You can find out more about this water issue in “Leaking below the Waterline” in National Fisherman’s May issue. The story starts on page 26. In addition, Noreen, who before he took over the Jonesport Shipyard was repairing fishing boats and surveying them in Alaska, offers some observations on how to avoid unwanted surprises when buying a used boat.

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OK, let's say you’ve got some extra money and have wanted to upgrade your navigation electronics for some time. What makes the most sense, especially in terms of getting you home when everything goes to hell?

2016 0330 2016 BG sextantCaptain Shields of the cod-fishing schooner Sophie Christenson "shoots" the sun during passage through the Bering Sea. File photo.I just about guarantee you it’s something you haven’t thought of. It doesn’t cost that much, though there’s a learning curve involved. Oh, and the marine electronics companies won’t like the choice. You best get yourself a sextant, especially if you are an offshore fisherman. I know, we are talking about an instrument developed in the late 17th century, with antecedents going back to the early Polynesian voyagers’ latitude hook, which, like the sextant, measures the distance between a celestial body and the horizon.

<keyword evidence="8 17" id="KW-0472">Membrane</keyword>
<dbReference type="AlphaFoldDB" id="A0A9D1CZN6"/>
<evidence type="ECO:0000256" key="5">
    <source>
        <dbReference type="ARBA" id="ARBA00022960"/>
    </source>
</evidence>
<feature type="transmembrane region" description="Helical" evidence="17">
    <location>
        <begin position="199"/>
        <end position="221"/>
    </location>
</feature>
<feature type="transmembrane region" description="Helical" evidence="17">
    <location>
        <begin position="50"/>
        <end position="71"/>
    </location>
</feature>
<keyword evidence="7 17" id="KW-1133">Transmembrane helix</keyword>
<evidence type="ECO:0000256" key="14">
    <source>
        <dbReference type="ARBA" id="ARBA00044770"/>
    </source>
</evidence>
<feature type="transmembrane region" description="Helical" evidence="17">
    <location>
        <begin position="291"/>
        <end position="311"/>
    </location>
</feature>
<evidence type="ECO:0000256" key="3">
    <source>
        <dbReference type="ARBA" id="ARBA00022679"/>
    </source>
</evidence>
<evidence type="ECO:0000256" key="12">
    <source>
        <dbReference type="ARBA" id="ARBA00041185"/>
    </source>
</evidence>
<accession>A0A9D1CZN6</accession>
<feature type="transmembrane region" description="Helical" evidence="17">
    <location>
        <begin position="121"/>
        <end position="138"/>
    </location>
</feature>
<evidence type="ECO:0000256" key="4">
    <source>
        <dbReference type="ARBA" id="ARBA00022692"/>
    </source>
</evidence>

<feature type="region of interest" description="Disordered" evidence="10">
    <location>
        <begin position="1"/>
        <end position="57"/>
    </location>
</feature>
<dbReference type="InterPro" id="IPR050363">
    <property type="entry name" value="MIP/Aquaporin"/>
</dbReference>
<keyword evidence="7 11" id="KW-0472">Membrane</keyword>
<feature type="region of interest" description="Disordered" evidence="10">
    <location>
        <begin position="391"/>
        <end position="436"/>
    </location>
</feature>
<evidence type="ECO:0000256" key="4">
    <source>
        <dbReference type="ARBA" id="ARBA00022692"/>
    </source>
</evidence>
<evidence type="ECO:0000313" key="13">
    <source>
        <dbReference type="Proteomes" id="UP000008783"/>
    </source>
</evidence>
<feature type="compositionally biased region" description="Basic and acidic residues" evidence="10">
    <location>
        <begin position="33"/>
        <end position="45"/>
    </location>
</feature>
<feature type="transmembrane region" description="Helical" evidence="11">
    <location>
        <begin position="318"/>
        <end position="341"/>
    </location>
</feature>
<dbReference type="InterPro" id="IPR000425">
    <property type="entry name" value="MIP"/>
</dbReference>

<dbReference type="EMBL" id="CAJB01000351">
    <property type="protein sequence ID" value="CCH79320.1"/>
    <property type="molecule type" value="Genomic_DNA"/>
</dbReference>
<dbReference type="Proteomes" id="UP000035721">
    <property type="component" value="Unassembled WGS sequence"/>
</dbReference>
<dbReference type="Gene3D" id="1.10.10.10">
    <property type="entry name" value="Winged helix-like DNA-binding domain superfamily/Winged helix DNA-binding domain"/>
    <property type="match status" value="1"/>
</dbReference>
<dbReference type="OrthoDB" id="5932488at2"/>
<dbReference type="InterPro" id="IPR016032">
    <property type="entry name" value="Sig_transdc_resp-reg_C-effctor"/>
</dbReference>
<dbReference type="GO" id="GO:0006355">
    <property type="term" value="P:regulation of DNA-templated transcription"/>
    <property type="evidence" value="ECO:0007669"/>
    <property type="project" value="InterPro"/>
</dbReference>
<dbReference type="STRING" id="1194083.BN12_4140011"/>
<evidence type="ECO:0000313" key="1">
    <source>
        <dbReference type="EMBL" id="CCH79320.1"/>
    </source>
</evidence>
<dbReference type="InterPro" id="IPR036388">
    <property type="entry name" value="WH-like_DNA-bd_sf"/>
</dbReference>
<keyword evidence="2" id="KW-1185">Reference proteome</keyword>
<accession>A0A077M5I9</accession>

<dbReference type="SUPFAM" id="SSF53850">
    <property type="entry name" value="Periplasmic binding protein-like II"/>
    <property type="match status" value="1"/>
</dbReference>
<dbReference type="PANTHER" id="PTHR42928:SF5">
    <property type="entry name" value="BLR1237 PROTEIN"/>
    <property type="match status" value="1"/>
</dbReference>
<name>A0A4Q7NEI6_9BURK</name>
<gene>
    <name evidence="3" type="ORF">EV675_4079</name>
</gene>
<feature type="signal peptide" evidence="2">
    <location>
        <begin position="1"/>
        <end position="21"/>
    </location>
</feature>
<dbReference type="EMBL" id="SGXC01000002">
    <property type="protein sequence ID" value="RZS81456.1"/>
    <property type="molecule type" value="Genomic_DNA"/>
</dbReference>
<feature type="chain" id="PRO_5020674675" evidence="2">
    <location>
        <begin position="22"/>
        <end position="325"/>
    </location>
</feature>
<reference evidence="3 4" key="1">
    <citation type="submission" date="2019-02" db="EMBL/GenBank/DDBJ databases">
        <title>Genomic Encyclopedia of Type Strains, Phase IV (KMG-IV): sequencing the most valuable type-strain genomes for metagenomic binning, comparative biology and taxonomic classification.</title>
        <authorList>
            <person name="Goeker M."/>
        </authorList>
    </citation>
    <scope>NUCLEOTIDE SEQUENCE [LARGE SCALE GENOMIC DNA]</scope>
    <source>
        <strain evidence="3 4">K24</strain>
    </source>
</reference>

Why the sextant? Because navigation on today’s boats is GPS satellite driven and that can be compromised. That’s why the U.S. Navy has started teaching celestial navigation again to its officers, after dropping sextant skills training and celestial navigation in the 1900s. The Navy is preparing for a time when their ship’s navigation systems shut down.

In case of a cyber attack by a rogue group that hacks into GPS data links, knocks out GPS satellites, or simply jams the signals of a specific GPS satellite, a boat’s navigation systems will be compromised, but the sextant doesn’t have an operating system that can be compromised.

In non-marine settings that type of attack has already been done. Take the case of Sheldon Adelson’s Las Vegas Sands Corp that was hacked by Iranians (probably the government) in February 2015. It was a political attack designed to punish Adelson after he threatened Iran with a nuclear attack.

It’s been described as an IT catastrophe, shutting down the Sand’s casinos and gaining thousands of files and folders with names IT passwords and credit information. Damage was estimated at $40 million

Then Sony Pictures was hacked by North Korea after the studio released the movie The Interview, about an assassination plot against the country’s leader Kim Jong Un. The hackers got company secrets, the social security numbers of 47,000 employees and crippled the studio’s computer systems. The North Koreans said anyone attacking the supreme leader would be “mercilessly destroyed.”